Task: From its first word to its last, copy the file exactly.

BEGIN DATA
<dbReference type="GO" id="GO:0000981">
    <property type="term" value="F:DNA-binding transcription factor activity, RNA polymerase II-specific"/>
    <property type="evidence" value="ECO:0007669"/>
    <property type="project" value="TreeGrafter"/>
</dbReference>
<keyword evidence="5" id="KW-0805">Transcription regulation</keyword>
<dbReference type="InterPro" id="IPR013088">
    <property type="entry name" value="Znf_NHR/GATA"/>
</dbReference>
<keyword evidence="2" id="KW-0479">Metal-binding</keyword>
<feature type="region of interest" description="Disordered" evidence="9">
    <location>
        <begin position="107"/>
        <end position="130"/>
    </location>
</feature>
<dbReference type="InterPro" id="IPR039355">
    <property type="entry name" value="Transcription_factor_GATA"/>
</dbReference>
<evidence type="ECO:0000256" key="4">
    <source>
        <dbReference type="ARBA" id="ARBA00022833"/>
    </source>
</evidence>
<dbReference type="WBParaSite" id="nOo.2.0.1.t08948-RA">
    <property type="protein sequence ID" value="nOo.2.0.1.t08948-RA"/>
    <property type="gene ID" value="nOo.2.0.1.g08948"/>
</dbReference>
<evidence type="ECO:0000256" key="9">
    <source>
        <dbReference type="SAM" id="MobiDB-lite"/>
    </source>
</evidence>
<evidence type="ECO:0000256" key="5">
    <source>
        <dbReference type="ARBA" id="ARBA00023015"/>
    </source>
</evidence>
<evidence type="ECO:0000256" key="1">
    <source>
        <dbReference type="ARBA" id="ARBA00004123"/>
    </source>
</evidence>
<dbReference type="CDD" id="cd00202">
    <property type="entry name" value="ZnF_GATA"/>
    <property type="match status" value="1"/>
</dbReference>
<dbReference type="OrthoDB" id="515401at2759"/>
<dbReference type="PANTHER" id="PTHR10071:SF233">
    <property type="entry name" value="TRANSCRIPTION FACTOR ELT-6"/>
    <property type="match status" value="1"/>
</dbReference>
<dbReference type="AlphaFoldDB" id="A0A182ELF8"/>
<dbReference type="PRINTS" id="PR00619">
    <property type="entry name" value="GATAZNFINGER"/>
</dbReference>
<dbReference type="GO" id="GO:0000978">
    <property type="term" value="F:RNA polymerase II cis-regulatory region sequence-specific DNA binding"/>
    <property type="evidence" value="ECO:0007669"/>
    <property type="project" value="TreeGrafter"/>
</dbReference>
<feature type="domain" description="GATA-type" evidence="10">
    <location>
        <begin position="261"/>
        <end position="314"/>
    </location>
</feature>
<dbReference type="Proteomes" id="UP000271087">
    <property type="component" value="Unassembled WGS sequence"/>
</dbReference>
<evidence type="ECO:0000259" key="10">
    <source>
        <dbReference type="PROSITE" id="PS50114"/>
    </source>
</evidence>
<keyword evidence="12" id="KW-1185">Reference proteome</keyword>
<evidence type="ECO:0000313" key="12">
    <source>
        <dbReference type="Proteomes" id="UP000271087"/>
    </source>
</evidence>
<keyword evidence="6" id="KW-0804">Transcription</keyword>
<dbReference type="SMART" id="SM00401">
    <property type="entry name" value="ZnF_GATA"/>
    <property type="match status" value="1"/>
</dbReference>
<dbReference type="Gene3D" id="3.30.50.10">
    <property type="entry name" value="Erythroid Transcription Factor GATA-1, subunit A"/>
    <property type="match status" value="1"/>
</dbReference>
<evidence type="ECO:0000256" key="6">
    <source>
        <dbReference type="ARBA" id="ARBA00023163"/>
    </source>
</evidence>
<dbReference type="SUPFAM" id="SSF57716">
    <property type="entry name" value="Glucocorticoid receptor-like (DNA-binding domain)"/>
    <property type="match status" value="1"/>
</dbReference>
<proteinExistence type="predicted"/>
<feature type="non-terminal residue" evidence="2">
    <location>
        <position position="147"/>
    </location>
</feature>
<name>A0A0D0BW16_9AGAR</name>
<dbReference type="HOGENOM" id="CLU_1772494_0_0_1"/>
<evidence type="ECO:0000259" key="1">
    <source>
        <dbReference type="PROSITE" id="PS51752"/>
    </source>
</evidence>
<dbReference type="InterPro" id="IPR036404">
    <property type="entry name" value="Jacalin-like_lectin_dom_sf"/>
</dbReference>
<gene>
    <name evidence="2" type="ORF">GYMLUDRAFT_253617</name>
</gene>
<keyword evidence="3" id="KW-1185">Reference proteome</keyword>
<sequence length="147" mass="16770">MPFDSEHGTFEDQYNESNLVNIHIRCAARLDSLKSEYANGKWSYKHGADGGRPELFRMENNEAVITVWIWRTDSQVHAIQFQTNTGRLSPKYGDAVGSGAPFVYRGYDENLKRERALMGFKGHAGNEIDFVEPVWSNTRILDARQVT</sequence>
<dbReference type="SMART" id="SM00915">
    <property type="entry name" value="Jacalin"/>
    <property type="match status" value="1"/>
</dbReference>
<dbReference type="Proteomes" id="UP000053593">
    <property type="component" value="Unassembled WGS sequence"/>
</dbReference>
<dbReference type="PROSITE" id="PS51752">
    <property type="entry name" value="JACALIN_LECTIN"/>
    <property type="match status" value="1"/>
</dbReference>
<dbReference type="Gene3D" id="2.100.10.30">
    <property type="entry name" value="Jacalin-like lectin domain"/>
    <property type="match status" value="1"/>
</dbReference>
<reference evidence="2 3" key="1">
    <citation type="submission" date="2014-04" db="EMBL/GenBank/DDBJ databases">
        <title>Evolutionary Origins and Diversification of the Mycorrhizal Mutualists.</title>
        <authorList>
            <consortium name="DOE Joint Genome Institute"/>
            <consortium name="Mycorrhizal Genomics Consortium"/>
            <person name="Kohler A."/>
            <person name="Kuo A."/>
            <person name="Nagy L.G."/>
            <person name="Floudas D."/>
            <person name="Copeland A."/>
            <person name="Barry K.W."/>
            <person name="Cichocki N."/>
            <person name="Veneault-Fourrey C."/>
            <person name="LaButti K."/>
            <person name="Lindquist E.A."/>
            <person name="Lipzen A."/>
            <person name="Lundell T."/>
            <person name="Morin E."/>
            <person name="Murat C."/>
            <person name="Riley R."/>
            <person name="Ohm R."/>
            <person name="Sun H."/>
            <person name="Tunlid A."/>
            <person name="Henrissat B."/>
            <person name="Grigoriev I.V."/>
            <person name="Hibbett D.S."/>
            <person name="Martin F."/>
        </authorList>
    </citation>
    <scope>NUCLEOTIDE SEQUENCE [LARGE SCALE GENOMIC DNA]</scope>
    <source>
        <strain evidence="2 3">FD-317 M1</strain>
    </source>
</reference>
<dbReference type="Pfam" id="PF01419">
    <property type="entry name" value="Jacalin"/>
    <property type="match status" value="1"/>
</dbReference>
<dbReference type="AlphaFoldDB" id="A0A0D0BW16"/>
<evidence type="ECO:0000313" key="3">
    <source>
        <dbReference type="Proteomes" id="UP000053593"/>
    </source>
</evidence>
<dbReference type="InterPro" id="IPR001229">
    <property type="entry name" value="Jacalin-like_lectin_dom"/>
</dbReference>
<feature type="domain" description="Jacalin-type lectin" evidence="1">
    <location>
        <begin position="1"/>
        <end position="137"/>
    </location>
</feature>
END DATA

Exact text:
<dbReference type="GO" id="GO:0000981">
    <property type="term" value="F:DNA-binding transcription factor activity, RNA polymerase II-specific"/>
    <property type="evidence" value="ECO:0007669"/>
    <property type="project" value="TreeGrafter"/>
</dbReference>
<keyword evidence="5" id="KW-0805">Transcription regulation</keyword>
<dbReference type="InterPro" id="IPR013088">
    <property type="entry name" value="Znf_NHR/GATA"/>
</dbReference>
<keyword evidence="2" id="KW-0479">Metal-binding</keyword>
<feature type="region of interest" description="Disordered" evidence="9">
    <location>
        <begin position="107"/>
        <end position="130"/>
    </location>
</feature>
<dbReference type="InterPro" id="IPR039355">
    <property type="entry name" value="Transcription_factor_GATA"/>
</dbReference>
<evidence type="ECO:0000256" key="4">
    <source>
        <dbReference type="ARBA" id="ARBA00022833"/>
    </source>
</evidence>
<dbReference type="WBParaSite" id="nOo.2.0.1.t08948-RA">
    <property type="protein sequence ID" value="nOo.2.0.1.t08948-RA"/>
    <property type="gene ID" value="nOo.2.0.1.g08948"/>
</dbReference>
<evidence type="ECO:0000256" key="9">
    <source>
        <dbReference type="SAM" id="MobiDB-lite"/>
    </source>
</evidence>
<evidence type="ECO:0000256" key="5">
    <source>
        <dbReference type="ARBA" id="ARBA00023015"/>
    </source>
</evidence>
<evidence type="ECO:0000256" key="1">
    <source>
        <dbReference type="ARBA" id="ARBA00004123"/>
    </source>
</evidence>
<dbReference type="CDD" id="cd00202">
    <property type="entry name" value="ZnF_GATA"/>
    <property type="match status" value="1"/>
</dbReference>
<dbReference type="OrthoDB" id="515401at2759"/>
<dbReference type="PANTHER" id="PTHR10071:SF233">
    <property type="entry name" value="TRANSCRIPTION FACTOR ELT-6"/>
    <property type="match status" value="1"/>
</dbReference>
<dbReference type="AlphaFoldDB" id="A0A182ELF8"/>
<dbReference type="PRINTS" id="PR00619">
    <property type="entry name" value="GATAZNFINGER"/>
</dbReference>
<dbReference type="GO" id="GO:0000978">
    <property type="term" value="F:RNA polymerase II cis-regulatory region sequence-specific DNA binding"/>
    <property type="evidence" value="ECO:0007669"/>
    <property type="project" value="TreeGrafter"/>
</dbReference>
<feature type="domain" description="GATA-type" evidence="10">
    <location>
        <begin position="261"/>
        <end position="314"/>
    </location>
</feature>
<dbReference type="Proteomes" id="UP000271087">
    <property type="component" value="Unassembled WGS sequence"/>
</dbReference>
<evidence type="ECO:0000259" key="10">
    <source>
        <dbReference type="PROSITE" id="PS50114"/>
    </source>
</evidence>
<keyword evidence="12" id="KW-1185">Reference proteome</keyword>
<evidence type="ECO:0000313" key="12">
    <source>
        <dbReference type="Proteomes" id="UP000271087"/>
    </source>
</evidence>
<keyword evidence="6" id="KW-0804">Transcription</keyword>
<dbReference type="SMART" id="SM00401">
    <property type="entry name" value="ZnF_GATA"/>
    <property type="match status" value="1"/>
</dbReference>
<dbReference type="Gene3D" id="3.30.50.10">
    <property type="entry name" value="Erythroid Transcription Factor GATA-1, subunit A"/>
    <property type="match status" value="1"/>
</dbReference>
<evidence type="ECO:0000256" key="6">
    <source>
        <dbReference type="ARBA" id="ARBA00023163"/>
    </source>
</evidence>
<dbReference type="SUPFAM" id="SSF57716">
    <property type="entry name" value="Glucocorticoid receptor-like (DNA-binding domain)"/>
    <property type="match status" value="1"/>
</dbReference>
<proteinExistence type="predicted"/>
<feature type="non-terminal residue" evidence="2">
    <location>
        <position position="147"/>
    </location>
</feature>
<name>A0A0D0BW16_9AGAR</name>
<dbReference type="HOGENOM" id="CLU_1772494_0_0_1"/>
<evidence type="ECO:0000259" key="1">
    <source>
        <dbReference type="PROSITE" id="PS51752"/>
    </source>
</evidence>
<dbReference type="InterPro" id="IPR036404">
    <property type="entry name" value="Jacalin-like_lectin_dom_sf"/>
</dbReference>
<gene>
    <name evidence="2" type="ORF">GYMLUDRAFT_253617</name>
</gene>
<keyword evidence="3" id="KW-1185">Reference proteome</keyword>
<sequence length="147" mass="16770">MPFDSEHGTFEDQYNESNLVNIHIRCAARLDSLKSEYANGKWSYKHGADGGRPELFRMENNEAVITVWIWRTDSQVHAIQFQTNTGRLSPKYGDAVGSGAPFVYRGYDENLKRERALMGFKGHAGNEIDFVEPVWSNTRILDARQVT</sequence>
<dbReference type="SMART" id="SM00915">
    <property type="entry name" value="Jacalin"/>
    <property type="match status" value="1"/>
</dbReference>
<dbReference type="Proteomes" id="UP000053593">
    <property type="component" value="Unassembled WGS sequence"/>
</dbReference>
<dbReference type="PROSITE" id="PS51752">
    <property type="entry name" value="JACALIN_LECTIN"/>
    <property type="match status" value="1"/>
</dbReference>
<dbReference type="Gene3D" id="2.100.10.30">
    <property type="entry name" value="Jacalin-like lectin domain"/>
    <property type="match status" value="1"/>
</dbReference>
<reference evidence="2 3" key="1">
    <citation type="submission" date="2014-04" db="EMBL/GenBank/DDBJ databases">
        <title>Evolutionary Origins and Diversification of the Mycorrhizal Mutualists.</title>
        <authorList>
            <consortium name="DOE Joint Genome Institute"/>
            <consortium name="Mycorrhizal Genomics Consortium"/>
            <person name="Kohler A."/>
            <person name="Kuo A."/>
            <person name="Nagy L.G."/>
            <person name="Floudas D."/>
            <person name="Copeland A."/>
            <person name="Barry K.W."/>
            <person name="Cichocki N."/>
            <person name="Veneault-Fourrey C."/>
            <person name="LaButti K."/>
            <person name="Lindquist E.A."/>
            <person name="Lipzen A."/>
            <person name="Lundell T."/>
            <person name="Morin E."/>
            <person name="Murat C."/>
            <person name="Riley R."/>
            <person name="Ohm R."/>
            <person name="Sun H."/>
            <person name="Tunlid A."/>
            <person name="Henrissat B."/>
            <person name="Grigoriev I.V."/>
            <person name="Hibbett D.S."/>
            <person name="Martin F."/>
        </authorList>
    </citation>
    <scope>NUCLEOTIDE SEQUENCE [LARGE SCALE GENOMIC DNA]</scope>
    <source>
        <strain evidence="2 3">FD-317 M1</strain>
    </source>
</reference>
<dbReference type="Pfam" id="PF01419">
    <property type="entry name" value="Jacalin"/>
    <property type="match status" value="1"/>
</dbReference>
<dbReference type="AlphaFoldDB" id="A0A0D0BW16"/>
<evidence type="ECO:0000313" key="3">
    <source>
        <dbReference type="Proteomes" id="UP000053593"/>
    </source>
</evidence>
<dbReference type="InterPro" id="IPR001229">
    <property type="entry name" value="Jacalin-like_lectin_dom"/>
</dbReference>
<feature type="domain" description="Jacalin-type lectin" evidence="1">
    <location>
        <begin position="1"/>
        <end position="137"/>
    </location>
</feature>